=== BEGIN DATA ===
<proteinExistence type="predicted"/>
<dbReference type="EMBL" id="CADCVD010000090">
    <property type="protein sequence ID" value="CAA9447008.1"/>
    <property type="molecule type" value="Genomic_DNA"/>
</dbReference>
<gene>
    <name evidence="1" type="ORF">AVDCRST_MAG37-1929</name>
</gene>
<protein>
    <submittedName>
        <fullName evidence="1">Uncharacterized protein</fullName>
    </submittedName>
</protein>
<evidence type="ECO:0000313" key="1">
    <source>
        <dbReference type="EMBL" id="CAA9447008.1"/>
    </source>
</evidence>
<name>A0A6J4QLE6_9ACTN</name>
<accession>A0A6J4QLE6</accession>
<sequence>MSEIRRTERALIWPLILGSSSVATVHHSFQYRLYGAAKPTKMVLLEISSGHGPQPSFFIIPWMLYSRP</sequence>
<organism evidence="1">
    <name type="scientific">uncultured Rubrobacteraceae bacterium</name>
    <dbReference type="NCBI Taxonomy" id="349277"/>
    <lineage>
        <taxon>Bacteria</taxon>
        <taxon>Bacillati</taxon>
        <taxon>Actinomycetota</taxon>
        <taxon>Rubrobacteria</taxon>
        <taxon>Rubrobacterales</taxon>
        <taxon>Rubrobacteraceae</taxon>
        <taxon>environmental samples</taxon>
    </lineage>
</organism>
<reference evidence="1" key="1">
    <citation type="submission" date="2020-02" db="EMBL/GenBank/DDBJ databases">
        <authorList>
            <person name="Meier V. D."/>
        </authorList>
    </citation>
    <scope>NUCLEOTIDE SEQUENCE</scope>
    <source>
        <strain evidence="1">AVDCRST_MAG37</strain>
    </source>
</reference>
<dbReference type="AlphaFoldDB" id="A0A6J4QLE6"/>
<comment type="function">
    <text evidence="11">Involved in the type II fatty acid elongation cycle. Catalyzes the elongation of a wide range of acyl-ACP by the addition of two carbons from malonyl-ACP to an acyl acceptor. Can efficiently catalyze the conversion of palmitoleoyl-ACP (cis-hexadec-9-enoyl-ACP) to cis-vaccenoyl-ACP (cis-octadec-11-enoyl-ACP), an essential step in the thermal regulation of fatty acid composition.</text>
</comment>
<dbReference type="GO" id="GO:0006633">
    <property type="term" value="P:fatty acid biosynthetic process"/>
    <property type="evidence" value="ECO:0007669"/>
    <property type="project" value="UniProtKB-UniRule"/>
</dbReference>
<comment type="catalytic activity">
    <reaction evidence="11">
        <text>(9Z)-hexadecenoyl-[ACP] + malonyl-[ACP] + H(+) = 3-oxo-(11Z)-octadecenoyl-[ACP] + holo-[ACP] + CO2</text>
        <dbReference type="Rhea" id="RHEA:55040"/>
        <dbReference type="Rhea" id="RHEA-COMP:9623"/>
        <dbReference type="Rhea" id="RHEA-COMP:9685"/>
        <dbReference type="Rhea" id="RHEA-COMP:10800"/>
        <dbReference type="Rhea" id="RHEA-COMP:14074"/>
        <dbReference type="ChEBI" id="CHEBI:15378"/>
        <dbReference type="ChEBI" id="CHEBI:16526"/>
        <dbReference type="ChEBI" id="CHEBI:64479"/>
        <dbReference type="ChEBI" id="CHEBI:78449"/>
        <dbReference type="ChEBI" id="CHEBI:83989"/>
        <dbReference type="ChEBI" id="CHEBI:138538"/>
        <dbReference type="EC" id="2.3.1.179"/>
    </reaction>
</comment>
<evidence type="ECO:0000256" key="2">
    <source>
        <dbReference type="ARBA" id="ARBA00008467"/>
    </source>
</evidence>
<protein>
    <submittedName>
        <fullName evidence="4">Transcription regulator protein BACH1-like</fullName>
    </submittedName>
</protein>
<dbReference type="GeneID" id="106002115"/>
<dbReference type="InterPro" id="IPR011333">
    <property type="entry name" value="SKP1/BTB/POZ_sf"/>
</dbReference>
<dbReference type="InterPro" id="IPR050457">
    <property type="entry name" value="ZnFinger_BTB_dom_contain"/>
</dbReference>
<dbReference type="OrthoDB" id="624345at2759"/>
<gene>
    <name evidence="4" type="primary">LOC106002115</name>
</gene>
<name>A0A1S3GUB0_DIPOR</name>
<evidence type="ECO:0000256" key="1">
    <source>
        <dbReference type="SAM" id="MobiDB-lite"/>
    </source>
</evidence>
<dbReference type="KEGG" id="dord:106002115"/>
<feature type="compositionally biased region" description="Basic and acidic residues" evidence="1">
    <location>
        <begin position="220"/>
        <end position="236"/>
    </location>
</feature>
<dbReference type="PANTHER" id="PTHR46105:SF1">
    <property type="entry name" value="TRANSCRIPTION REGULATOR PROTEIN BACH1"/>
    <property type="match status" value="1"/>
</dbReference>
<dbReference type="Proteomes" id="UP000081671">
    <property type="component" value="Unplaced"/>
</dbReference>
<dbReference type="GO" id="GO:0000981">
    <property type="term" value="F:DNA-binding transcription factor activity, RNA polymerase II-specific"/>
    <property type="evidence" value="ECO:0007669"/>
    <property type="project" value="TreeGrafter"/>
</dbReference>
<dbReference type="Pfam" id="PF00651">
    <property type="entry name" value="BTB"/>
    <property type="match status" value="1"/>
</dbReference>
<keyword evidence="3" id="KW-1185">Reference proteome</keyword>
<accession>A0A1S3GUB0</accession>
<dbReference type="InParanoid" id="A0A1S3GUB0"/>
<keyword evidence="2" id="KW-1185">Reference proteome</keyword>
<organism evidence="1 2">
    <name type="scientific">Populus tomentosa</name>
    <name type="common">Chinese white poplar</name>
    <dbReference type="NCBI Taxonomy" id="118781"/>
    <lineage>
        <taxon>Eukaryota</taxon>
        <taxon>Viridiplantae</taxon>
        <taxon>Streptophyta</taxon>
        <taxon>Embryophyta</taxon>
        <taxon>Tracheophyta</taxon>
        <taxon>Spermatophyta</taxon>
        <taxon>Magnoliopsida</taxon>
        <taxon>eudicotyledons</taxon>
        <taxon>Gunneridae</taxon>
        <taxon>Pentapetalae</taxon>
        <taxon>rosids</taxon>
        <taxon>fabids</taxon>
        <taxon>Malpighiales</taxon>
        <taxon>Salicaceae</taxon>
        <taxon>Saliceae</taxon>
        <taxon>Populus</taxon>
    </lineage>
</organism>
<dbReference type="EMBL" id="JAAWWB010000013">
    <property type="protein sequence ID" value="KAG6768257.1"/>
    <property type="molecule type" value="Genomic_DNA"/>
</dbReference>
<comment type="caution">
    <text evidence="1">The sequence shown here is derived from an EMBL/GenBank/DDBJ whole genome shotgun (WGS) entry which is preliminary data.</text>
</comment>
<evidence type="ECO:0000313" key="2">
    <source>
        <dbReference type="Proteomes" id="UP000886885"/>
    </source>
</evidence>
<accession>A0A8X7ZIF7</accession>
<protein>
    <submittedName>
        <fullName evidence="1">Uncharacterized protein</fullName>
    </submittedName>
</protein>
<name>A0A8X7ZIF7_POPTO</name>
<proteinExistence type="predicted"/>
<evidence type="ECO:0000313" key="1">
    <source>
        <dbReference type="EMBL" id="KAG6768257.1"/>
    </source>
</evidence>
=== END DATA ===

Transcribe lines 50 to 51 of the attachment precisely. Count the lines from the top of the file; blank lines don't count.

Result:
<dbReference type="GO" id="GO:0006633">
    <property type="term" value="P:fatty acid biosynthetic process"/>